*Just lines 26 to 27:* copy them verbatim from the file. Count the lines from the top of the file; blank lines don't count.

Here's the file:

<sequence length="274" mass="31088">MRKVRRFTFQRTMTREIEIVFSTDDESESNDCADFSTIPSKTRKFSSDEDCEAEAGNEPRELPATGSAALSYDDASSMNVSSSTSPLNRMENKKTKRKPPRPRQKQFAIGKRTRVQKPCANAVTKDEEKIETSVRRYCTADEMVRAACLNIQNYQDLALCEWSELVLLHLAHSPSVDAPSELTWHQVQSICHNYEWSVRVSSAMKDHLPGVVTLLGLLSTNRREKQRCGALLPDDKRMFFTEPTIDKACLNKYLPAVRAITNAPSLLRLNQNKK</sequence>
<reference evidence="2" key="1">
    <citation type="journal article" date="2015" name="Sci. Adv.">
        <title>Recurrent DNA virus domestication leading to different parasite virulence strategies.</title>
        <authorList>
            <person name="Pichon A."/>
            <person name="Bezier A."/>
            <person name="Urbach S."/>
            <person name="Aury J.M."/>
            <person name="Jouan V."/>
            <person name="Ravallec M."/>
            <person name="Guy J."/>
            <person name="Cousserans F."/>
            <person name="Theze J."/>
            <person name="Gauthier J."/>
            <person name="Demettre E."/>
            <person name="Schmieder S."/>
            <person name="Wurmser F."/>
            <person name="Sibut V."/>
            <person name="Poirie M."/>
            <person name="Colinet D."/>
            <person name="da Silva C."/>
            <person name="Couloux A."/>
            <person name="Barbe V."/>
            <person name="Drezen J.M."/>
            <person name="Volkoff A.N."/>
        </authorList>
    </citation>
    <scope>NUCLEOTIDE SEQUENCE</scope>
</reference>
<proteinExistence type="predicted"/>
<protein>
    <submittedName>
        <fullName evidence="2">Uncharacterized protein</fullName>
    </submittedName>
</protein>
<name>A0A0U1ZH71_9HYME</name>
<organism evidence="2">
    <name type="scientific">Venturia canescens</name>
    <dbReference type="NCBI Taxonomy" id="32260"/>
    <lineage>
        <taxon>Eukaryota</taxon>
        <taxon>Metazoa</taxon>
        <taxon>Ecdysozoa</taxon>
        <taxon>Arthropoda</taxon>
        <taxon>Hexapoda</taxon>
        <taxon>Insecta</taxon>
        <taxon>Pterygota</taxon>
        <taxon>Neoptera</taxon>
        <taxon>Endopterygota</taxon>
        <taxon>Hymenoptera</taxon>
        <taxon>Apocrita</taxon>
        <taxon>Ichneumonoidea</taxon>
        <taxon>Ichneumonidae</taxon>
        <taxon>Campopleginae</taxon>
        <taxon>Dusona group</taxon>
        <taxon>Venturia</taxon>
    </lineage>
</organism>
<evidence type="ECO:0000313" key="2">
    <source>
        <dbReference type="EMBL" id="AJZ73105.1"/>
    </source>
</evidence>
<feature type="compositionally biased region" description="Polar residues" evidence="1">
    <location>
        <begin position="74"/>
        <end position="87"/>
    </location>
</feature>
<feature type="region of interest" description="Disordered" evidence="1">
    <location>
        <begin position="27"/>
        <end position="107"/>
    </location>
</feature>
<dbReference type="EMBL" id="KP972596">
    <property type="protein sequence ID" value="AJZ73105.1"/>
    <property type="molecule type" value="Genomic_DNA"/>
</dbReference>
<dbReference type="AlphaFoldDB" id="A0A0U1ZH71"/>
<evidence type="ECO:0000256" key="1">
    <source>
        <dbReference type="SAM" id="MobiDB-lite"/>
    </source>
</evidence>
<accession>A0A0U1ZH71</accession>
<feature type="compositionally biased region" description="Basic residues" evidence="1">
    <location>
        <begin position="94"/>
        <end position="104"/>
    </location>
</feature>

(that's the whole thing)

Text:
            <person name="Volkoff A.N."/>
        </authorList>